An investigation was performed to develop a flexible sensor network that can be stretched and expanded to cover structures with an order of magnitude larger than its original unexpanded size. The increasing need to cover large areas with a high number of sensors, networks, and electronic devices for structural health monitoring leads to this study. In this paper a flexible polymer with ultra- high stretching capability (linear expansions larger than 1000% the original length) is designed, fabricated and tested for sensor network applications. The stretchability of the polymer is achieved by engineering thousands of micronodes, which house the sensors and electronics, interconnected by extendable and flexible polymer microwires. The extendable microwires are the key element to perform uniform expansions of the network in all directions, to allow precise location of the nodes, to maximize the polymer expansion per unit area and to allow translation only of the nodes. With the proposed microwire design, a linear elongation wider than 1000% was achieved for a 256 nodes network, avoiding failure of the microwires and micronodes during fabrication and extension. It is believed that the proposed flexible, expandable polymer design is a cost-effective approach to integrate networks of thousands of sensors, actuators and electronic devices into large structures.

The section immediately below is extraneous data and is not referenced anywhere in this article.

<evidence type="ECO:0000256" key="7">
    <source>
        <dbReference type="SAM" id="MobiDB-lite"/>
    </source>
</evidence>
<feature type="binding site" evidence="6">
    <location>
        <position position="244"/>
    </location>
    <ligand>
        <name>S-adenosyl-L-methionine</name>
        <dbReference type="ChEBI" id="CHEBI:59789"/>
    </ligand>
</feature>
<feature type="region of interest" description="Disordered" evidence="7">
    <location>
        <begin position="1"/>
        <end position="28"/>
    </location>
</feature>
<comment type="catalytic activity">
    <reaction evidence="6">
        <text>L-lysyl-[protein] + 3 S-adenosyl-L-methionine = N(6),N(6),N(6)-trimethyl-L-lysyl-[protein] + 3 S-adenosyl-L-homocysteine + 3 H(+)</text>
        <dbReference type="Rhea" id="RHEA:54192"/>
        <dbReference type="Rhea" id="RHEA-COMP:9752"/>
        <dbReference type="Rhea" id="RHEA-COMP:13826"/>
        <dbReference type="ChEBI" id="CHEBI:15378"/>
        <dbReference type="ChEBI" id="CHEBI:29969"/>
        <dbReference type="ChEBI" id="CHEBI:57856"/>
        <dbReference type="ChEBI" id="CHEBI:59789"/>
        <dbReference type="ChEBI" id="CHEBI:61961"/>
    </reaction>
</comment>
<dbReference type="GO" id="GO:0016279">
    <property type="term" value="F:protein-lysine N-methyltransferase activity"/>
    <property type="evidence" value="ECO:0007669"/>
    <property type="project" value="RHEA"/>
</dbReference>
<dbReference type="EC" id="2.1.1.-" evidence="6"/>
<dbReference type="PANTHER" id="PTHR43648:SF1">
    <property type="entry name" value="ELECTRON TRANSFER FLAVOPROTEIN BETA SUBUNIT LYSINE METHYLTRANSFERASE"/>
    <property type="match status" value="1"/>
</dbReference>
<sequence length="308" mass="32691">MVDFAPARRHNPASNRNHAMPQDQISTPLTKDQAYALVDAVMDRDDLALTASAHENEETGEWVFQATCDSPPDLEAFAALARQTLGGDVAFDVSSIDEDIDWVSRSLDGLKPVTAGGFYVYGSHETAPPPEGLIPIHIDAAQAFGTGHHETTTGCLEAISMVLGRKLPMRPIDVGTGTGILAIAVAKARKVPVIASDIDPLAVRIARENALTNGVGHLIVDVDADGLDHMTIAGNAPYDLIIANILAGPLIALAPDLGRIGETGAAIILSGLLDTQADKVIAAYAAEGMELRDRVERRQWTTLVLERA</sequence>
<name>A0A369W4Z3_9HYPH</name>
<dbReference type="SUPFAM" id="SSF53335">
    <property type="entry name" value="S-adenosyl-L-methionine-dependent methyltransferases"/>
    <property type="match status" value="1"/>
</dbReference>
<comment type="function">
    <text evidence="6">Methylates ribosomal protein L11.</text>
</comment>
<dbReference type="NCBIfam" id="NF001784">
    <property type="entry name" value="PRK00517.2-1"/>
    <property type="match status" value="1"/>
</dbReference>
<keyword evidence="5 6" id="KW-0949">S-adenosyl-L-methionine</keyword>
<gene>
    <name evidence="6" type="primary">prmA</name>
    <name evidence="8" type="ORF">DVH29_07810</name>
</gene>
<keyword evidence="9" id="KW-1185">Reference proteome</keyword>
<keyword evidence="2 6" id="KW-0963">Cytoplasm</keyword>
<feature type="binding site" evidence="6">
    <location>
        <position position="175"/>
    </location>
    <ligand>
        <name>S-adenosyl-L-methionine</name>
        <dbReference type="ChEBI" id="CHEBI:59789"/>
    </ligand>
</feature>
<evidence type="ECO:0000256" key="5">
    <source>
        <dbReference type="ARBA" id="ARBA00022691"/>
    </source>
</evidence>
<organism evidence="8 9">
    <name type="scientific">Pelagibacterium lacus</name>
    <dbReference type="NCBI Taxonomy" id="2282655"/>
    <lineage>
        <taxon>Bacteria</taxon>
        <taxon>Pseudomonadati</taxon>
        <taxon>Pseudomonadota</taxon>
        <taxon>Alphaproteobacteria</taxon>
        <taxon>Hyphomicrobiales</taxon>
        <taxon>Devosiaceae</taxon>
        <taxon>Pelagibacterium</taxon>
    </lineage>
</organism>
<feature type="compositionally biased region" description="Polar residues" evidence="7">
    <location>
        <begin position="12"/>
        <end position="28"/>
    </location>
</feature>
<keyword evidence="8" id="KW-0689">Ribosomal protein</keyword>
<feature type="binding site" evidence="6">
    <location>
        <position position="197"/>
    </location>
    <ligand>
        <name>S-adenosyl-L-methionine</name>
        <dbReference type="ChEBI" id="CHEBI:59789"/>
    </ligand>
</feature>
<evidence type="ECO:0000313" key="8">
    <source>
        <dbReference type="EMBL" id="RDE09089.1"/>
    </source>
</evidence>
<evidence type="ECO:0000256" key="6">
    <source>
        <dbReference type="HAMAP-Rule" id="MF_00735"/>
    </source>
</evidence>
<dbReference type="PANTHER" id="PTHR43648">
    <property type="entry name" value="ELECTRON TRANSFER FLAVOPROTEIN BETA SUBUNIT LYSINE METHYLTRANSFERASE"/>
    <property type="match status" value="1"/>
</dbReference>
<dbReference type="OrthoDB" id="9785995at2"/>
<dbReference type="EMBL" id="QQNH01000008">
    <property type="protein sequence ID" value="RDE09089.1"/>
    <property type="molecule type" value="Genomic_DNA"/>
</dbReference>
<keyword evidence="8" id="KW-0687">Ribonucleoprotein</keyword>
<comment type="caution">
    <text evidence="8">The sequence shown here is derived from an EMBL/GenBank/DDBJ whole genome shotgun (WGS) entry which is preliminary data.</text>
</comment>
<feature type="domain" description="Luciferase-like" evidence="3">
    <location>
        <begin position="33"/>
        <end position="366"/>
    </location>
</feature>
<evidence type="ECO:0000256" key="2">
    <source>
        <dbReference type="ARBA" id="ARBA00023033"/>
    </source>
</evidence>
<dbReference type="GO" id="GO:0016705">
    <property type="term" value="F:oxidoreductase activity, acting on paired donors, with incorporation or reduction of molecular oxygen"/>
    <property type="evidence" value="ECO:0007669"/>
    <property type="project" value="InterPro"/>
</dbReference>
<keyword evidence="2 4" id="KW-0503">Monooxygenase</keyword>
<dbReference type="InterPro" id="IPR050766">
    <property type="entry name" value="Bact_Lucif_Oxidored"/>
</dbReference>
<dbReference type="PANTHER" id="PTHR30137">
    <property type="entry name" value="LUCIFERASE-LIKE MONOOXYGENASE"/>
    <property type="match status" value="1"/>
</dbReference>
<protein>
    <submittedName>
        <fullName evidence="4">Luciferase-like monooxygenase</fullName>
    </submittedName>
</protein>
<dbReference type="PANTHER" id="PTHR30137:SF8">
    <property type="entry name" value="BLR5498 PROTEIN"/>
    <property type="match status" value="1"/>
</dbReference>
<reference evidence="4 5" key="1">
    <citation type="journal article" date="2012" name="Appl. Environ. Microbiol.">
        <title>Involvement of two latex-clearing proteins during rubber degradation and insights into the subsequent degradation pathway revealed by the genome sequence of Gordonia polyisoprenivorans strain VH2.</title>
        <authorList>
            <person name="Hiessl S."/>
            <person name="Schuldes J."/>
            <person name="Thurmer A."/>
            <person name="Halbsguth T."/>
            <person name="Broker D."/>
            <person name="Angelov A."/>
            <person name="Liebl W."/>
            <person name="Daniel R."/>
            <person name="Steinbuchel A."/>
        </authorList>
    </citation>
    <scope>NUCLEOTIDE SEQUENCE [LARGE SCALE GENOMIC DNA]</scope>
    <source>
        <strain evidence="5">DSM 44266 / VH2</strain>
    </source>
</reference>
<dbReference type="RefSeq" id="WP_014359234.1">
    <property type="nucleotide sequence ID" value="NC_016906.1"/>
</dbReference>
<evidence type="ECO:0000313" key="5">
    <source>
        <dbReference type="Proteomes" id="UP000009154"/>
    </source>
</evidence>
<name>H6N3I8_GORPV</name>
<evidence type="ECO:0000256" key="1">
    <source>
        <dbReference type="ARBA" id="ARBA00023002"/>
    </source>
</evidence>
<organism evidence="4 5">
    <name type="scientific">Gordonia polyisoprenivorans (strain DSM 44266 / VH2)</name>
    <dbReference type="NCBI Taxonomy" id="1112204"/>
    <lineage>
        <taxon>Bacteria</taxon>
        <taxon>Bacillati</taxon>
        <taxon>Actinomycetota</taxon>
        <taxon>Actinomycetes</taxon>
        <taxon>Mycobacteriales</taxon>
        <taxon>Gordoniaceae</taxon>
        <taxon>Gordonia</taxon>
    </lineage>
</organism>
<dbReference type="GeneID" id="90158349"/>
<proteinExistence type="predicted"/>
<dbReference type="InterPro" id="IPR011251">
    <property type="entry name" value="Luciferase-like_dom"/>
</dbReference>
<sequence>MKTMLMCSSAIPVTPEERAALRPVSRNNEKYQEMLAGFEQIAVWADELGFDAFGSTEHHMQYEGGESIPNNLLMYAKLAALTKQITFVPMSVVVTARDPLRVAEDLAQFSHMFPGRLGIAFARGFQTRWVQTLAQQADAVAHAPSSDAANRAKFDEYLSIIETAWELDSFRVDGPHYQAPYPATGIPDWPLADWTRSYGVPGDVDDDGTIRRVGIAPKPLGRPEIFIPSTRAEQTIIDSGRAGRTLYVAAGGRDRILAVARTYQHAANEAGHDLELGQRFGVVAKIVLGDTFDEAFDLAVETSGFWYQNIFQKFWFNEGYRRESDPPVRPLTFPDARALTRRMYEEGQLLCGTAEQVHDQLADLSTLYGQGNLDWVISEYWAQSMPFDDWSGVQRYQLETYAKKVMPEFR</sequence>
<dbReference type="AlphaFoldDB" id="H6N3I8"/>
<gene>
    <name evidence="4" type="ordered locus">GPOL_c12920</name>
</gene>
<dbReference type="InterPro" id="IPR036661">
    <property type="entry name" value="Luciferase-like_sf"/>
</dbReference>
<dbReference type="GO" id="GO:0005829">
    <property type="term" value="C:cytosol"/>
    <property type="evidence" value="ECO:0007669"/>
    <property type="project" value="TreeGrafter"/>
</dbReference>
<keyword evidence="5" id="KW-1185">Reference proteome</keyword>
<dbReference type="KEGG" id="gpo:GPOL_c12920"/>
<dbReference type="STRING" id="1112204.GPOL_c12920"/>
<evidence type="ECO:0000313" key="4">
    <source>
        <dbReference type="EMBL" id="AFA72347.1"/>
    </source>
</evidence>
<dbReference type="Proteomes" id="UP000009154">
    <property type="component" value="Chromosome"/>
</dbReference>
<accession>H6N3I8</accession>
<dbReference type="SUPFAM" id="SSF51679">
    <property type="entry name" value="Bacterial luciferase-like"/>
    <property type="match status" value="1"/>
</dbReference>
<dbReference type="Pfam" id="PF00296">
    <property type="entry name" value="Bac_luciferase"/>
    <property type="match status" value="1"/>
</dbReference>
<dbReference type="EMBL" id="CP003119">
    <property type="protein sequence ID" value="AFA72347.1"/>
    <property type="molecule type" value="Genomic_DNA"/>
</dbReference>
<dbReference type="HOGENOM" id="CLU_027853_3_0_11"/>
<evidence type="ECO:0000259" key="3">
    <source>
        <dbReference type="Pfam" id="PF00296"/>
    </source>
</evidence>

A study was performed to develop a novel technique to enhance the bond strength between a piezoelectric (PZT)
actuator and a hosting structure. The bond interface has been considered to be a critical linkage between the structure
and the surface-mounted actuators. The loss of interface integrity can have a detrimental effect on the performance of the
PZT actuators. The key feature of the proposed technique is to embed a high-density array of oriented carbon nanotubes
(CNTs film) into the adhesive layer between the structure and the actuators to enhance the interfacial strength. This
presentation focuses primarily on the two fabrication techniques that were developed during the investigation: one is to
grow the CNTs directly on the PZT surface at elevated temperatures and the other is to grow the CNTs film on a
substrate and then transfer it into the bonding layer at significantly lower temperatures. The latter method is a cost-effective
and easy technique which has the potential to be used for structural (as the one proposed here) and for high-performance
electronic applications. Through a microscopic examination of the adhesive, it was found that CNTs were
uniformly dispersed and aligned into the bonding adhesive. Mechanical tests were performed to investigate the shear
strength of the adhesive layer with the embedded CNTs film. Preliminary results show that an increase of the bondline
strength up to nearly 300% could be achieved. However a wide data dispersion was also observed and might be
attributable to the ratio between the length of the CNTs and the actual PZT-structure gap .